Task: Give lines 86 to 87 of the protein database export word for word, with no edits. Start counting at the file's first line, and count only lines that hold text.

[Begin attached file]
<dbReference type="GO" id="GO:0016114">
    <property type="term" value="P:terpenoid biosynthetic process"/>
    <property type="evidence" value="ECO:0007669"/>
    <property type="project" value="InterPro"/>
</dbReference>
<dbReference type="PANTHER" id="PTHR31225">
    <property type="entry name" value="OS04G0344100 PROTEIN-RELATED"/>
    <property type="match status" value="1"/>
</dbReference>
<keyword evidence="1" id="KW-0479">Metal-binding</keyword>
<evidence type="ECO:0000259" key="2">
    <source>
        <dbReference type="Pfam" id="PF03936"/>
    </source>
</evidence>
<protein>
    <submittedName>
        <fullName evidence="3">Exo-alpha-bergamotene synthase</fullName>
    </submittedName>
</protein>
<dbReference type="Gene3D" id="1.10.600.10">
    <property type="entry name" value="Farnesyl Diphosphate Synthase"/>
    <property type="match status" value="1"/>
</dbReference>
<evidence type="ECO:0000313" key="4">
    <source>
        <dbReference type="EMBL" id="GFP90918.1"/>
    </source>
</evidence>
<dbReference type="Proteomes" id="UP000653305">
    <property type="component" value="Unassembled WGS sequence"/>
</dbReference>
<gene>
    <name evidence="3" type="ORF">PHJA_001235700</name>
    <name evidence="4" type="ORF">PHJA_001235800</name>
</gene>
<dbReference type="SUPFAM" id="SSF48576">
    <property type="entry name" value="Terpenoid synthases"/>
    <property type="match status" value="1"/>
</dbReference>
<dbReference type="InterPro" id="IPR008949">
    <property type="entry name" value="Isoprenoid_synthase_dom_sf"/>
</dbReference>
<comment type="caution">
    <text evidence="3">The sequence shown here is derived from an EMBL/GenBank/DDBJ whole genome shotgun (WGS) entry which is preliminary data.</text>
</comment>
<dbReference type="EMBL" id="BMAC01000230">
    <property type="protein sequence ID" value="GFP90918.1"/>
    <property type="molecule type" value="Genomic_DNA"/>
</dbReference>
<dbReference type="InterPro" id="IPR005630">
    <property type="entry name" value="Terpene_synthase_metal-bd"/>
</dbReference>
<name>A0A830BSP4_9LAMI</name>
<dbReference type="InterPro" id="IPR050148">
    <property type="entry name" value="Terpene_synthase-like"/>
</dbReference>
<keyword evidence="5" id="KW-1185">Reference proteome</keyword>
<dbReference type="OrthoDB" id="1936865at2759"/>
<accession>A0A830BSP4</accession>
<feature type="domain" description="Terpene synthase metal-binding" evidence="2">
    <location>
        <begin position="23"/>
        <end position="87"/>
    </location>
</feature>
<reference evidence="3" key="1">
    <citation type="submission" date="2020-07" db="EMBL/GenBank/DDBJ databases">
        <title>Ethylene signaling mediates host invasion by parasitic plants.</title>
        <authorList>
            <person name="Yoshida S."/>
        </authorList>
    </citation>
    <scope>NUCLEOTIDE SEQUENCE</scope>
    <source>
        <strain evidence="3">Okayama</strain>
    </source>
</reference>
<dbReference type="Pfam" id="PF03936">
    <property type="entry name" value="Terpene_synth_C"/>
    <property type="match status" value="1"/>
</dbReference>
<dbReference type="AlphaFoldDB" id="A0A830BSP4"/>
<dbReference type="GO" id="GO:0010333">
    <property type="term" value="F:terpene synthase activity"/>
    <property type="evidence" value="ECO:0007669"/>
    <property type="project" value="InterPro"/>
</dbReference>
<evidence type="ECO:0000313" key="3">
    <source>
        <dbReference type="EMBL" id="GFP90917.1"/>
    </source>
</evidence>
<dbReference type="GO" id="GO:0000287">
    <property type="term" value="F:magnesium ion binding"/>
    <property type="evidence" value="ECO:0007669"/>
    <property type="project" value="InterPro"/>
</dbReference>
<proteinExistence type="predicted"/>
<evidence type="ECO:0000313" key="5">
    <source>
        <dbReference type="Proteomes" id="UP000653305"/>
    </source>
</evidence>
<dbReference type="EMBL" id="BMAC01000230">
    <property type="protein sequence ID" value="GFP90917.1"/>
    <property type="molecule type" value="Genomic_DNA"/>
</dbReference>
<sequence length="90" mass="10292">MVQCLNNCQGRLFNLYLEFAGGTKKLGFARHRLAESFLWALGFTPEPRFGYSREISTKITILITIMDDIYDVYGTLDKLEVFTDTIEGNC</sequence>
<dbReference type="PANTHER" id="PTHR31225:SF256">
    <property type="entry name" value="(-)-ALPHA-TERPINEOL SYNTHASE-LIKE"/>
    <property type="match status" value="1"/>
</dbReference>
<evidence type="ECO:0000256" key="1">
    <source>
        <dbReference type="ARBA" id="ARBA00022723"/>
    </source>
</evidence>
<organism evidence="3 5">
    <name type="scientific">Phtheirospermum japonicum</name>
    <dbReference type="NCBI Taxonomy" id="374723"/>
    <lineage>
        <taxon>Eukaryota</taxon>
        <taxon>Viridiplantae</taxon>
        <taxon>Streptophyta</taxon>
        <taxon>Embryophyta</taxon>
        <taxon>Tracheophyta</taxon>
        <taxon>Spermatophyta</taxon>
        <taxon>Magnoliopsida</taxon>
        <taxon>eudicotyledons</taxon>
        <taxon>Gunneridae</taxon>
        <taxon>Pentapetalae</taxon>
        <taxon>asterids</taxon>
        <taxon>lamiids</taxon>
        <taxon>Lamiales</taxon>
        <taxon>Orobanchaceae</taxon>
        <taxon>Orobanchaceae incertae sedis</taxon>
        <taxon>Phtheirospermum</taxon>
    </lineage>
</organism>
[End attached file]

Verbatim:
    <property type="evidence" value="ECO:0007669"/>
    <property type="project" value="InterPro"/>